- ON THURSDAY, the U.S. Department of Education released more than $21 billion in coronavirus relief money to colleges, funded by the rescue package Congress passed last month.
- Each colleges’ cut of funding must be split between institutional costs associated with the pandemic and direct aid for students.
- Higher education groups and institutions have clamored for months for the federal government to provide more relief as the pandemic’s financial impact intensified.
Congress hammered out the overall $900 billion deal in December, roughly nine months after approving the first round of funding. The new money was briefly imperiled when President Donald Trump unexpectedly declined to sign the measure, though he eventually did so.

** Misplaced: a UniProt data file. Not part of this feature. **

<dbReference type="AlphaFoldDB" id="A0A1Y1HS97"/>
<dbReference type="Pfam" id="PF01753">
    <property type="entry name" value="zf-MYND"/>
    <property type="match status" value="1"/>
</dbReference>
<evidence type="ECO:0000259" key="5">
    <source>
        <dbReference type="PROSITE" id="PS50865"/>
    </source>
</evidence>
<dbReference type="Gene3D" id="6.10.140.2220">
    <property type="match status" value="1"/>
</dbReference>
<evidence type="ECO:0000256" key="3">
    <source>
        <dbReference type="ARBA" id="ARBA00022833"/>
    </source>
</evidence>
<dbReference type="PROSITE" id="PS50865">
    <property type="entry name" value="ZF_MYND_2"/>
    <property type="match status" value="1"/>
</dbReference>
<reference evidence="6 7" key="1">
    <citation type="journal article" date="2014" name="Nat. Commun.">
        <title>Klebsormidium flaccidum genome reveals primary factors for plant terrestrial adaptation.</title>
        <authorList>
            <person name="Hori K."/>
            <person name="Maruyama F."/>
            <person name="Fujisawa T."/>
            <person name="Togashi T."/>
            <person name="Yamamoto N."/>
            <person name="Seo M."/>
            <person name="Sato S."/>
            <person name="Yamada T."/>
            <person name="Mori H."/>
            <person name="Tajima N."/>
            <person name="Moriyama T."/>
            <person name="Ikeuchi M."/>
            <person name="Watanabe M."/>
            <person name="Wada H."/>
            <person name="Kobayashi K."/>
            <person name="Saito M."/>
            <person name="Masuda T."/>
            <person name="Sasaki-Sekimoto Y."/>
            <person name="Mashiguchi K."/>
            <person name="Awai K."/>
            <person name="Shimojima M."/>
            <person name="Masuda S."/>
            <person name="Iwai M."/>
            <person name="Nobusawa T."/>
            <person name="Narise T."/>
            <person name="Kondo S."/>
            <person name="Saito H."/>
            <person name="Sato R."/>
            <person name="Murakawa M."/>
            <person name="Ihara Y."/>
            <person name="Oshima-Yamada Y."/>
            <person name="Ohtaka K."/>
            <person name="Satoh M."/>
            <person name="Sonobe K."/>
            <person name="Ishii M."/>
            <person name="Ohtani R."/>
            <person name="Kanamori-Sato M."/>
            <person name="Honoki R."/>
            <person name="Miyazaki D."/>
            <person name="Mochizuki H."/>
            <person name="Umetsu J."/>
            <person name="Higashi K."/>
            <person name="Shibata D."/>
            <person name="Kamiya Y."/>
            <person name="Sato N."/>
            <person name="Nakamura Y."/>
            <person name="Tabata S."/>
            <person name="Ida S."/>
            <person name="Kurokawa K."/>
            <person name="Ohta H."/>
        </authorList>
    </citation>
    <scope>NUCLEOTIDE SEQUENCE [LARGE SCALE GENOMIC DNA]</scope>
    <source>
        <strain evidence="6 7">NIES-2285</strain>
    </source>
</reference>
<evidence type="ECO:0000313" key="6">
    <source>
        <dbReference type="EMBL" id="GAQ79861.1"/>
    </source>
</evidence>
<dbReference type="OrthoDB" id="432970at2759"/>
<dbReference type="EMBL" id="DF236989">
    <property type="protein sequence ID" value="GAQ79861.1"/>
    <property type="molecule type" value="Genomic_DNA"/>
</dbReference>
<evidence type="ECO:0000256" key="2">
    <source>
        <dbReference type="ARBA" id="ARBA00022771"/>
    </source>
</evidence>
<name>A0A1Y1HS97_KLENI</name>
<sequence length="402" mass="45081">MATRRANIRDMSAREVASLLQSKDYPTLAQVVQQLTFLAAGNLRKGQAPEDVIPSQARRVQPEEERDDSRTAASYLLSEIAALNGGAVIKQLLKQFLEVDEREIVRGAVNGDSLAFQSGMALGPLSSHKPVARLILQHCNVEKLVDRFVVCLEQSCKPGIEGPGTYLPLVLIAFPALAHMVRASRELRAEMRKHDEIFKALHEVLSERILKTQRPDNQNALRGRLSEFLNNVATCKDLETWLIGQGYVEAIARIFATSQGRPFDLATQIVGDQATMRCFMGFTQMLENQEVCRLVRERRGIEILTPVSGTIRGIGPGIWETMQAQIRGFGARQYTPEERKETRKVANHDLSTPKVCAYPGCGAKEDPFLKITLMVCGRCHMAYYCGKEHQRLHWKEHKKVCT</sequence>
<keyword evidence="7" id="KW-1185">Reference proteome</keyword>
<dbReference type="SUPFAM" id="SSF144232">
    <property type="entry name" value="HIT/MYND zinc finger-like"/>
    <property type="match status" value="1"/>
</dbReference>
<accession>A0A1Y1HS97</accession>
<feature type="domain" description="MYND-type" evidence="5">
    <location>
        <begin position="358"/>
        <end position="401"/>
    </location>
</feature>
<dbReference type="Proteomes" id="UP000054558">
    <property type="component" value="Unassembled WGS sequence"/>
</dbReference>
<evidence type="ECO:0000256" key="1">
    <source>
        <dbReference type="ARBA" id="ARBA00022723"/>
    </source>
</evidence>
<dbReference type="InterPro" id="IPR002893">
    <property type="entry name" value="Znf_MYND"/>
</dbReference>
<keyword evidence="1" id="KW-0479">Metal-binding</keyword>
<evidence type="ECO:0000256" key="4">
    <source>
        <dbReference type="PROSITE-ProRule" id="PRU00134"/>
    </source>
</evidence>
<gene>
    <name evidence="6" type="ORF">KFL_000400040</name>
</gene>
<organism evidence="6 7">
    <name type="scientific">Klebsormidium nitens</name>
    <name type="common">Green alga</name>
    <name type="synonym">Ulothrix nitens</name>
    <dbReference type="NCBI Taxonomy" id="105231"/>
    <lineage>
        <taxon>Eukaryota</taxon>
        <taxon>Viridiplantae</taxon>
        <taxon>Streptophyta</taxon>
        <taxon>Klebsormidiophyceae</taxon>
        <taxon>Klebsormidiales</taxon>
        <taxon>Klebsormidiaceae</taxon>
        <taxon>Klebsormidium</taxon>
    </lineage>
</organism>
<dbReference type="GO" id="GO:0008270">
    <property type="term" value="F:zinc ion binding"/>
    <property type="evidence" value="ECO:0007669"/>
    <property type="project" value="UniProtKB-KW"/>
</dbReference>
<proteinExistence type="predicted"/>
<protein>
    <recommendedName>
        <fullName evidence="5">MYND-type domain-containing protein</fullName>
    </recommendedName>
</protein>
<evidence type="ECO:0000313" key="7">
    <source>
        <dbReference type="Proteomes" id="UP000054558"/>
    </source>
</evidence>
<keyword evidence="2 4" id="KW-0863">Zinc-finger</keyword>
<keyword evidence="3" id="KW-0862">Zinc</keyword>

The first aid bill — the Coronavirus Aid, Relief and Economic Security, or CARES, Act — determined colleges’ allocations based on their full-time-equivalent enrollment, weighted heavily toward how many students receive federal Pell Grants, a proxy for campus poverty.
However, the formula in the latest bill also considers headcount, opening the door for community colleges, which enroll many part-time students, to receive more money.